Shushtar is a historic city in southwestern Iran that is located on the slopes of the Zagros Mountains in Khuzestan province. This fortress city was named Adamdum by Elamite and was known as Surkutir during the Achaemenian era. In Farsi, the name Shushtar means better or greater than Shush (ancient city of Susa). According to Roman Ghrishman the French archeologist, the cave found northeast of Shushtar is the first human settlement in Iran and the approximate date of residence in Shushtar dates back to 5000 BCE. Historical monuments and artifacts found in the area manifest the existence of the city during Elamite, Achaemenid, Parthian, and Sassanid eras. Shushtar sits between the main tributary of Karun River and Gargar creek.
Shushtar has a dense and compact traditional architecture and texture. The narrow alleys of the city pass through suburbs and covered passageways to the city’s main square. Amazing ancient hydraulic system engineering, UNESCO World Heritage Sites, dames, bridges, underground water channels, shrines, traditional Bazar, and beautiful Qajar era buildings are among historic sites that Shushtar offers to its visitors.
Shushtar Traditional Bazar
The Shushtar Traditional Bazar is covered bazar which dates back to the Qajar era (1789 – 1925). The main section of the Shushtar Bazar is constructed like a cross. A variety of traditional foods exclusive of Shushtar such as pickled vegetables, dairy products, Shushtar cookies (Kolichah), Yellow Carrot jam (Zardak), Sesame seed products, and more are offered in this Bazar. Shushtar handicrafts are also available in the Bazar.
Traditional handmade textiles, Ihram weaving, Sajjade (prying mat) weaving, Jajim weaving, traditional jewelry, and pottery are among the domestic active handicrafts in the city’s handicraft center.
Shushtar Historical Hydraulic System
A huge and complex water structure was built in Shushtar during Sassanid era which is comprised of interconnected bridges, dams, water mills, waterfalls, canals, and large water tunnels (built during the Achaemenid). The structure now known as the Shushtar historical hydraulic system has been referred to as “a masterpiece of creative genius” by UNESCO. Homogeneously and globally designed and completed in the 3rd century, construction of this hydraulic system in addition to its diverse engineering had and has various uses such as supplying water to urban areas and mills, irrigation and river transport. It also acted as a defensive system where the deflected channel from the Karun River formed a moat around the city.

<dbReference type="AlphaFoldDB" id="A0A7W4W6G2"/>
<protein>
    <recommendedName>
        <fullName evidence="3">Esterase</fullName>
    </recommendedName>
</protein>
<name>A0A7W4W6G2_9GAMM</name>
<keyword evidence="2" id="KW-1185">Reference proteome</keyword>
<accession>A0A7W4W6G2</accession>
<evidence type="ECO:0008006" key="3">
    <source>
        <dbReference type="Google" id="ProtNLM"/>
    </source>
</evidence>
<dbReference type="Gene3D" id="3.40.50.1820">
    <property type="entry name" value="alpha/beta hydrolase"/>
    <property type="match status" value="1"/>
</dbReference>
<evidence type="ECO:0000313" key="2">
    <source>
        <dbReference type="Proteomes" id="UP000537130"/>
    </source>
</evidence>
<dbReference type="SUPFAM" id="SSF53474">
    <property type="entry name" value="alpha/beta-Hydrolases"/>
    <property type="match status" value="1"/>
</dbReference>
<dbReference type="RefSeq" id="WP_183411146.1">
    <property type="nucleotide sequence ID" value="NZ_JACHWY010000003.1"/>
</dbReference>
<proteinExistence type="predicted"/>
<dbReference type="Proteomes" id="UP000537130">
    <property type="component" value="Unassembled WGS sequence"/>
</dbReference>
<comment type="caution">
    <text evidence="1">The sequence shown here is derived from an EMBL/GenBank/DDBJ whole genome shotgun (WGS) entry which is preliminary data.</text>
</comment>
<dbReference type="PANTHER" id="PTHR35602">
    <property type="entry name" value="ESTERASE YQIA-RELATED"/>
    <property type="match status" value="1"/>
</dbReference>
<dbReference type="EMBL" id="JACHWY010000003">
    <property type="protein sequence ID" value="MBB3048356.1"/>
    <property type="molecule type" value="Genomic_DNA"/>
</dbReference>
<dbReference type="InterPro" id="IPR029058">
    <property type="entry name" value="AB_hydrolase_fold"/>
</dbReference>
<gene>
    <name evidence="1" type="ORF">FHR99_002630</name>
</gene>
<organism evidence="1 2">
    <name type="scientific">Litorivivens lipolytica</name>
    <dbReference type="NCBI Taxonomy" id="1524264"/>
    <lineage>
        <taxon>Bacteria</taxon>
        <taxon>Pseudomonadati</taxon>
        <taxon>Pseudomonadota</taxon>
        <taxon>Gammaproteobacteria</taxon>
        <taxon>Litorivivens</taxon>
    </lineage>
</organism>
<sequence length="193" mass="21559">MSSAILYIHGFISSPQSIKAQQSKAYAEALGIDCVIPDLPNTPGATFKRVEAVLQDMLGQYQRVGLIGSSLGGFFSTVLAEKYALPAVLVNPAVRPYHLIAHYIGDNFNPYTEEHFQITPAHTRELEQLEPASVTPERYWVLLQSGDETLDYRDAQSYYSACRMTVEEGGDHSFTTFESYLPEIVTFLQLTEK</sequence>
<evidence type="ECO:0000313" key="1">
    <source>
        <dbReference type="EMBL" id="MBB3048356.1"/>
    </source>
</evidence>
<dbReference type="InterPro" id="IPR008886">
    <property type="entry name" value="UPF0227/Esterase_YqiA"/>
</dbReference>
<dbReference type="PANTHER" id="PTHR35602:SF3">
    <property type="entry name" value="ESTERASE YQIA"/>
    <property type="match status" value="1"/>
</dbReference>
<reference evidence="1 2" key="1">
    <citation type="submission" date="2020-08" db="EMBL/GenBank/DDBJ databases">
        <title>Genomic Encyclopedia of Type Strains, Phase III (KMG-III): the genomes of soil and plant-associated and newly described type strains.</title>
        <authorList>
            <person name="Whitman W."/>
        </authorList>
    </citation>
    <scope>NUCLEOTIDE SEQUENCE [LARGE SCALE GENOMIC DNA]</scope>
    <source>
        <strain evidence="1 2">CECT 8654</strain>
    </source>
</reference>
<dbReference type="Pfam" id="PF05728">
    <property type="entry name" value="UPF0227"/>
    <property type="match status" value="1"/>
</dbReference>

In a sense, the construction of the system was initiated during the Achaemenid era (550-330 BCE). Darius the Grate built two diversion creeks on the Karun River for trade and commerce. One of which was a 30 meter deep navigable creek now called Gargar River. The river separates from the main tributary of the Karun River in the north of Shushtar and rejoins it in Bandagir village south of Shushtar. The Gargar River is still in use providing water to Shushtar through a series of tunnels that supply water to mills and form a spectacular cliff from which water cascades into a pool. It then flows to the 40,000 hectare plain of Minab (Paradise) where the operation hub of the hydraulic system (the Salasel Castle), the water level measuring tower, dams, bridges, basins, and mills are located.
Marashi Historical House
Marashi’s traditional house is one of the most beautiful and historic houses in the ancient area of Shushtar. Constructed during the Qajar (1789-1925) era and renovated in the Pahlavi period the house benefits from the two architectures. Marashi Traditional House was registered as an Iranian national heritage monument in 1969. The house which was built for Sayyid Mohammad Hassan Marashi as his residence is considered a masterpiece of Qajar-Pahlavi architecture. The Marashi was purchased by the Iranian Cultural and Heritage Organization and is now the office of World Heritage for Water Structures in Shushtar. One of the unique features of this house is its location on a rocky cliff, which offers a spectacular view of the Shushtar Historical Hydraulic System.
Tabib Traditional Hotel
Tabib traditional Hotel is located in the center of the historical area of Shushtar along Duddal historic district. Construction of the site goes back 200 years to the Qajar era when it was a trade center. As a distinctiveness luxurious home, it is decorated with arcographs, lithographs, brick arrangements, carvings on the wooden doors, and magnificent colored windows. The house is built on four floors: Shovadan (eight-meter deep basement), Shabestan (two-meter deep basement), the ground floor, and the first floor. Tabib Traditional Hotel was renovated and provided with conveniences for tourists in 2016. The Shushtar Historical Hydraulic System is located one kilometer from the hotel. This house has been registered as a National Heritage Site in 2017.
Salasel Castle (Shushtar Castle)
Salasel Castle (Shushtar Castle) is located along Shatit River in the northwest of Shushtar. The Castle which dates back to the Achaemenian era (550-330 BCE), had defensive and political functions as well as the operation center of Shushtar Hydraulic System. The castle was also used as the governor’s residence and as a shelter during wars. Salasel castle is where Shaour I the Sassanid King, is said to have imprisoned the Roman emperor Valerian. It is also said that Persians held out for two years against the invading Arab army.
Shushtar Salasel Castle was a massive fortress containing several courtyards, bathrooms, large pools, barracks, stables, underground quarters, and gardens, round towers, armory, kitchen, and moat. The Salasel Castle was registered as one of Iran’s national heritage sites in 1976.